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The Best Way to Borrow for College

By on March 29, 2016
Categories: COLLEGE PLANNING

As recently as the early 1990s, most students did not take out college loansToday, almost two out of every three college students borrow due to runaway higher education costs.

The typical student borrower leaves college with roughly $35,000 in debt. As a result, federal college loan debt now exceeds credit card debt.

The level of debt is less risky and more manageable if the student only has federal student loans. For most students that means taking advantage of federal Direct Subsidized and Unsubsidized Loans.

Federal Student Loans

Here is why federal student loans are superior:

The loans are designed strictly for students. Borrowers must begin repaying these loans shortly after graduating or leaving college.

Subsidized Vs. Unsubsidized Loans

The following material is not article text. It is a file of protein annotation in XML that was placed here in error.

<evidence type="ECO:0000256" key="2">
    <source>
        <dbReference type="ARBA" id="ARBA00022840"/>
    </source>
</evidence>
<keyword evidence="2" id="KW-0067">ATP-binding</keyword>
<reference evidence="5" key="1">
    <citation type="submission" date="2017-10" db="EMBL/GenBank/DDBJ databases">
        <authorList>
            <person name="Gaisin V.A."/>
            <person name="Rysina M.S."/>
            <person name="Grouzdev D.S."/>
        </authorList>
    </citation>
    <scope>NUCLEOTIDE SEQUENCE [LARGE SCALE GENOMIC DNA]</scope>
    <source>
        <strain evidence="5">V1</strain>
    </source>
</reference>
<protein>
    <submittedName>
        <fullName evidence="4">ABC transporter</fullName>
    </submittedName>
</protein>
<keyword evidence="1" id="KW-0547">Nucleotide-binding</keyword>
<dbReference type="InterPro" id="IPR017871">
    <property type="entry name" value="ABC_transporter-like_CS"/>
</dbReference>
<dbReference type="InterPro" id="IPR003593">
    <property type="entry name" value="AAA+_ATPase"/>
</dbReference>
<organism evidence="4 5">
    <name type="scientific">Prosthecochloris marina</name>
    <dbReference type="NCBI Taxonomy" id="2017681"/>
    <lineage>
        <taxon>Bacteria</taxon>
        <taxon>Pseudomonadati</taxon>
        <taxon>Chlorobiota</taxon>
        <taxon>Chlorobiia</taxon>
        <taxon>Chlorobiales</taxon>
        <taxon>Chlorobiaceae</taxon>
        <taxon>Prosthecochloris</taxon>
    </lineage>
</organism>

The interest rate on both subsidized and unsubsidized federal loans for the current school year is 4.29%. The interest rate is adjusted annually on July 1 and is linked to the 10-year U.S. Treasury note.

The better loan option for college students is the subsidized loan. Students who qualify for a subsidized loan don’t have to make interest payments while they are enrolled in college. The federal government covers these interest payments. In contrast, student borrowers with unsubsidized loans are responsible for making interest payments while in college.

Qualifying for a Direct Subsidized Loan

The college to which your child is admitted will tell you if he/she qualifies for a subsidized loan. Look at the financial aid package that your teenager receives to see what the breakdown is between subsidized and unsubsidized loans.

A federal formula is used to determine if a student, based on a family’s finances, is eligible for the subsidized deal. The majority of subsidized federal loans are awarded to students whose family’s adjusted gross income is less than $50,000.

If a student takes the traditional four years to graduate from college, the maximum he/she can borrow is $27,000. If the student needs more time to graduate with a bachelor’s degree, he/she can only borrow an additional $4,000.

Use Federal Student Loans First

Students should turn to federal loans first when borrowing for college. They should not consider taking out private loans until they have borrowed the maximum allowed by the federal program.

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